As is always the case when the incomprehensible happens, there’s no shortage of sages and, well, anyone with access to a wi-fi signal who are more than ready to share their insights on the event with the world. And just as Governor Menelaus “Pappy” O’Daniel knew so well, mass communicatin’ is a powerful tool – if a double-edged one. But we wouldn’t want it any other way, would we? So here’s a sampling of some of the sublime and the ridiculous that’s made its way into the ether regarding the Aurora shooting in the last day or so . . .
Roger Ebert’s in the film criticism business. Not a bad gig, since no one can really criticize a critic for expressing an opinion. You either like a movie or you don’t. But when he branches out to current events and politics, things get a little stickier. Sometimes there are facts to contend with. Ebert seemed to have missed one particularly important fact when he wrote in the New York Times that the Batman shooting is proof positive that the fact that any Joe or Jane Schmoe can own a gun really is a bad idea and here’s a good reason why:
The United States is one of few developed nations that accepts the notion of firearms in public hands. In theory, the citizenry needs to defend itself. Not a single person at the Aurora, Colo., theater shot back, but the theory will still be defended.
Since gun owners are an overwhelmingly law-abiding bunch, Cinemark’s policy prohibiting their patrons from carrying firearms in their theaters pretty much accounts for the lack of return fire that James Holmes had to contend with early Friday morning. Ebert must have missed that detail in all the hubbub. That’s a hearty two thumbs down, Rog’.
On the other end of the spectrum, though, is former TTAG contributor Dan Baum’s piece for Harper’s. Dan puts hammer directly to nailhead with some advice for his fellow liberals: stop blaming the guns and look at the people who are pulling the triggers.
Compare [the US media's emphasis on guns] to the coverage and conversation after Anders Behring Breivik murdered sixty-nine people on the island of Utøya in Norway, a year ago next Sunday. Nobody focused on the gun. I had a hard time learning from the news reports what type of gun he used. Nobody asked, “How did he get a gun?” That seemed strange, because it’s much harder to get a gun in Europe than it is here. But everybody, even the American media, seemed to understand that the heart of the Utøya massacre story was a tragically deranged man, not the rifle he fired. Instead of wringing their hands over the gun Breivik used, Norwegians saw the tragedy as the opening to a conversation about the rise of right-wing extremism in their country.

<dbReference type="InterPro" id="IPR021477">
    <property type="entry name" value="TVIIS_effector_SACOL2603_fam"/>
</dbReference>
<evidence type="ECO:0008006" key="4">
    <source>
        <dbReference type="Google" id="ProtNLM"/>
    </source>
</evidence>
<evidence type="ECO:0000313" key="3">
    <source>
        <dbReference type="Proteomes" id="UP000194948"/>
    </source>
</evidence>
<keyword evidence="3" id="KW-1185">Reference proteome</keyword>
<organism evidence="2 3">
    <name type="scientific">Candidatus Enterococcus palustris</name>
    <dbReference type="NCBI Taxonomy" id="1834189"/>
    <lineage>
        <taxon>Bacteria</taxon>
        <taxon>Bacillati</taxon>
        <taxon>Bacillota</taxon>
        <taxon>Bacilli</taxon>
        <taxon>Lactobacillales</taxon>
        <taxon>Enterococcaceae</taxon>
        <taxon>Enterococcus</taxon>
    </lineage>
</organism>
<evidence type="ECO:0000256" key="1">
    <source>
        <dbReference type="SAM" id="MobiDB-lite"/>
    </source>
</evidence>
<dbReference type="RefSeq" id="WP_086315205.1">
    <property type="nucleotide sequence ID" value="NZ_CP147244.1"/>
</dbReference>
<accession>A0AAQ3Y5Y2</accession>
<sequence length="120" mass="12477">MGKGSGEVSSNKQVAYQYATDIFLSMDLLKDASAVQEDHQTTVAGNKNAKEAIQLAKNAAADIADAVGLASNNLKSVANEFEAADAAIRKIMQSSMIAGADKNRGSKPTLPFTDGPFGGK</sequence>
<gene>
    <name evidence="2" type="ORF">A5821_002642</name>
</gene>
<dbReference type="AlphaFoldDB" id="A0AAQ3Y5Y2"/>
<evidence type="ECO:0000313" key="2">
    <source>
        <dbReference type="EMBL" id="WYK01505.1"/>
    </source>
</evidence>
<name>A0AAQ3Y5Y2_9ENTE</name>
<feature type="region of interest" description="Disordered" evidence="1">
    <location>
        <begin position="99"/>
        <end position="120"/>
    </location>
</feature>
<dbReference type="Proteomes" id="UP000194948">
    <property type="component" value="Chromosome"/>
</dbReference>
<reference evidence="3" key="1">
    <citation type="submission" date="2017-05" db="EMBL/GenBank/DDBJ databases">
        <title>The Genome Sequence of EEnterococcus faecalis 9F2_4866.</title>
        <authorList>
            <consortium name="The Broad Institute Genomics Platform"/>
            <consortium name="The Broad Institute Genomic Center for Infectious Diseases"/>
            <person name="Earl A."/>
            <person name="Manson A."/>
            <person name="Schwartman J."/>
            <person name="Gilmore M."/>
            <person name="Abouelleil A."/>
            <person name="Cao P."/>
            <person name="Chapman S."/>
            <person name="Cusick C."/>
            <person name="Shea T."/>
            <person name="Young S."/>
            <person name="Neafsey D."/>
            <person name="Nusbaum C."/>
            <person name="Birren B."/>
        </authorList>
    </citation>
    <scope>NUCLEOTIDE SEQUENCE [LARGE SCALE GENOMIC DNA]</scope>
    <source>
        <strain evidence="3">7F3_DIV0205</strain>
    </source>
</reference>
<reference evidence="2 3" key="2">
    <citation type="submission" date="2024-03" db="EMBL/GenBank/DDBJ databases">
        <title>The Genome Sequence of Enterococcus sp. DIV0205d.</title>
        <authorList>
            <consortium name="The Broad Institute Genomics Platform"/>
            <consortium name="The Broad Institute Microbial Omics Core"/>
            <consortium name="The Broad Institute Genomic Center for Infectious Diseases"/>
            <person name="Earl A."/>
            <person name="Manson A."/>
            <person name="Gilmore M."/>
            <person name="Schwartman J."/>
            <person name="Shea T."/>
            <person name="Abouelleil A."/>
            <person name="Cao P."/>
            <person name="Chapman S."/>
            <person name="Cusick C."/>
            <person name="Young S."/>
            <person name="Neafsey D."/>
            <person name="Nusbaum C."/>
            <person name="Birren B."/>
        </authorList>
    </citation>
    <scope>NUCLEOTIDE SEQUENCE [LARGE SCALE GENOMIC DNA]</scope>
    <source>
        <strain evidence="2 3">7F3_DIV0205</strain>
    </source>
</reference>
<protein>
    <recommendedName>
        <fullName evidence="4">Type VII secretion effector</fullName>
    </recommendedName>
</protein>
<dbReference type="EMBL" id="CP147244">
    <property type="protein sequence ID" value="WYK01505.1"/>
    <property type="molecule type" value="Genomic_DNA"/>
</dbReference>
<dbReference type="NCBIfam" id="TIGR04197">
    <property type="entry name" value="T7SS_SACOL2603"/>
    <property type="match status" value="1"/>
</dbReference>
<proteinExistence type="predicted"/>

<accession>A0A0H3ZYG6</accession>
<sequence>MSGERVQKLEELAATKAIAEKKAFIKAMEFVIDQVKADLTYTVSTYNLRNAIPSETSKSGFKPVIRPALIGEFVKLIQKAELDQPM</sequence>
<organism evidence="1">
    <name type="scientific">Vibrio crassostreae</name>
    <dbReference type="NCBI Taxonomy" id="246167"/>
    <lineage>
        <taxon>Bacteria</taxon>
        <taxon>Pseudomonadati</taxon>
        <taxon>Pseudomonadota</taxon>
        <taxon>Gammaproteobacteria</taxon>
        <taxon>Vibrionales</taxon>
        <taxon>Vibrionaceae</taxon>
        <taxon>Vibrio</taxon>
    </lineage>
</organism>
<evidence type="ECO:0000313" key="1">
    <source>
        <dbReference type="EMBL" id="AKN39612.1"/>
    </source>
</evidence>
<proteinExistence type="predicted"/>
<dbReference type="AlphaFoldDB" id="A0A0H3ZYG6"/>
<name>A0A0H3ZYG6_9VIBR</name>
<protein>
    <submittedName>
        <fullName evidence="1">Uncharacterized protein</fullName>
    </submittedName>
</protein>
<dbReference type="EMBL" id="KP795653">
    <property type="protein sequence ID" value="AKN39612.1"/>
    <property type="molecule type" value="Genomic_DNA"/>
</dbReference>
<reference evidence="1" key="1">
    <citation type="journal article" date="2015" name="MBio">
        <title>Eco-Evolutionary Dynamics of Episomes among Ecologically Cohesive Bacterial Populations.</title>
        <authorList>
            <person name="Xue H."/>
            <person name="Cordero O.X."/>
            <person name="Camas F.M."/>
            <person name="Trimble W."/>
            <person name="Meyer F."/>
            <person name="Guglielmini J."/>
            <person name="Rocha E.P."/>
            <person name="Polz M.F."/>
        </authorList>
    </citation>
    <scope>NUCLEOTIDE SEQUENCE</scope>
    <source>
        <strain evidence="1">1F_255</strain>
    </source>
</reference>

He also figures that by calling gun-owners gap-toothed bitter clingers, gun control advocates have hurt a lot of their liberal friends’ assorted pet causes.
The harm we’ve done by messing with law-abiding Americans’ guns is significant. In 2010, I drove 11,000 miles around the United States talking to gun guys (for a book to be published in the spring that grew out of an article I wrote for this magazine), and I met many working guys, including plumbers, parks workers, nurses—natural Democrats in any other age—who wouldn’t listen to anything the Democratic party has to say because of its institutional hostility to guns. I’d argue that we’ve sacrificed generations of progress on health care, women’s and workers’ rights, and climate change by reflexively returning, at times like these, to an ill-informed call to ban firearms, and we haven’t gotten anything tangible in return. Aside from what it does to the progressive agenda, needlessly vilifying guns—and by extension, their owners—adds to the rancor that has us so politically frozen and culturally inflamed. Enough.
Which brings us to venerable ABC News. They blew just about any credibility they had on the story right out of the box when, in a revealing case of mistaken blame assignment, talking head Brian Ross identified the Aurora shooter as a local Tea Party member. Oops, wrong James Holmes. Anyway, a piece by Bill Weir doesn’t do much to rebuild their credibility. Let’s see, ABC is for gun control – no news there.
There are almost 300 million privately-owned firearms in this country — that’s almost enough to arm every man, woman and child — but while there is a gun in four out of every 10 of American homes, only a small percentage of owners have most of the weapons, with the average collection swelling in recent years to around seven guns per owner.